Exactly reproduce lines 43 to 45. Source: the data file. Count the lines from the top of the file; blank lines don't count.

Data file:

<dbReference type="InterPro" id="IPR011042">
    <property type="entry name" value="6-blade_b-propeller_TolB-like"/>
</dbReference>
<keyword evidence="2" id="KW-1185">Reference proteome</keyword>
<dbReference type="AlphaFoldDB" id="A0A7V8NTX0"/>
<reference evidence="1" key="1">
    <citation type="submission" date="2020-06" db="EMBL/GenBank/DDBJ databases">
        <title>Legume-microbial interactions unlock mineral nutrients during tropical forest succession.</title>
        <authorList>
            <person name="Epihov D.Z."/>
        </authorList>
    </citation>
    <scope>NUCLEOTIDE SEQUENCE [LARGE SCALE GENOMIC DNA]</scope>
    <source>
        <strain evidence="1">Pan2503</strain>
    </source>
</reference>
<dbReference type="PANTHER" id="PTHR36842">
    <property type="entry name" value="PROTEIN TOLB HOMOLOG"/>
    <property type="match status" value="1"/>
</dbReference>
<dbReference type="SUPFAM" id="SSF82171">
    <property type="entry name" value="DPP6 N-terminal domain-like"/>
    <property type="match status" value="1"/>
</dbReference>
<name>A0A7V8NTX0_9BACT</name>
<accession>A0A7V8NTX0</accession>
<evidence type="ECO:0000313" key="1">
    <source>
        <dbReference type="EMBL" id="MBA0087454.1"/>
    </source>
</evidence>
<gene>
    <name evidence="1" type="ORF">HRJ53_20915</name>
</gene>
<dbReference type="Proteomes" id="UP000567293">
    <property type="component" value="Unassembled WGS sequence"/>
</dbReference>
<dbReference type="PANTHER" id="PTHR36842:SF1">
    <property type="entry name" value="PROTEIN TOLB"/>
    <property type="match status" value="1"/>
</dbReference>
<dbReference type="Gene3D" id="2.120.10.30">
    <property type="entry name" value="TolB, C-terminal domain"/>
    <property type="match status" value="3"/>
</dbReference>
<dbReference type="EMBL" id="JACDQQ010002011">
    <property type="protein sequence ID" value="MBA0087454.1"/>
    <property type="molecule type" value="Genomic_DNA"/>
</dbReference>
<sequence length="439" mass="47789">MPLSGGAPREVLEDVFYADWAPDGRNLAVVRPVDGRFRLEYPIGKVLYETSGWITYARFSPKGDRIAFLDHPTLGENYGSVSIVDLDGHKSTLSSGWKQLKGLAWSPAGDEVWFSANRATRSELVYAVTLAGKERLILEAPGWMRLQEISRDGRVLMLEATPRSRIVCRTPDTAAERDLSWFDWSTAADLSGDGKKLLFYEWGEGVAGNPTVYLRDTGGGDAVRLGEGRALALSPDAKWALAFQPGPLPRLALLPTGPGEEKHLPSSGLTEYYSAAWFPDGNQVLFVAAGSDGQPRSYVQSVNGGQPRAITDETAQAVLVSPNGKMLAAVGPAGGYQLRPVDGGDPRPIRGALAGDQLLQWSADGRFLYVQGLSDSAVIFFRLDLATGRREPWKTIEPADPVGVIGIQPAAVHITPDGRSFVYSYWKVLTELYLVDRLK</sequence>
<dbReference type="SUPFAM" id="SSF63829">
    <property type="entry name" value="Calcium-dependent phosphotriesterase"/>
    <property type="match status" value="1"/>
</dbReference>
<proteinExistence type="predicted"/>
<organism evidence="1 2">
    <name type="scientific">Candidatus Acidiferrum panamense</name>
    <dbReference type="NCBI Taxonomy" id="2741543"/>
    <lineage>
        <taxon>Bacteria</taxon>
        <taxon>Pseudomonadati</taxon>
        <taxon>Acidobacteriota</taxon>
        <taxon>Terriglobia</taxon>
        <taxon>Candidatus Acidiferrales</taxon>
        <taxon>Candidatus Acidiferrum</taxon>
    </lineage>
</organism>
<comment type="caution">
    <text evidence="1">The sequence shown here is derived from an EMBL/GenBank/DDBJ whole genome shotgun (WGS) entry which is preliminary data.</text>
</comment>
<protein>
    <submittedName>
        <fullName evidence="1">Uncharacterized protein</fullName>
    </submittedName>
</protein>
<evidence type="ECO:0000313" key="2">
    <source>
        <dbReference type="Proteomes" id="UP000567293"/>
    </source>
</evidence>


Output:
<dbReference type="Gene3D" id="2.120.10.30">
    <property type="entry name" value="TolB, C-terminal domain"/>
    <property type="match status" value="3"/>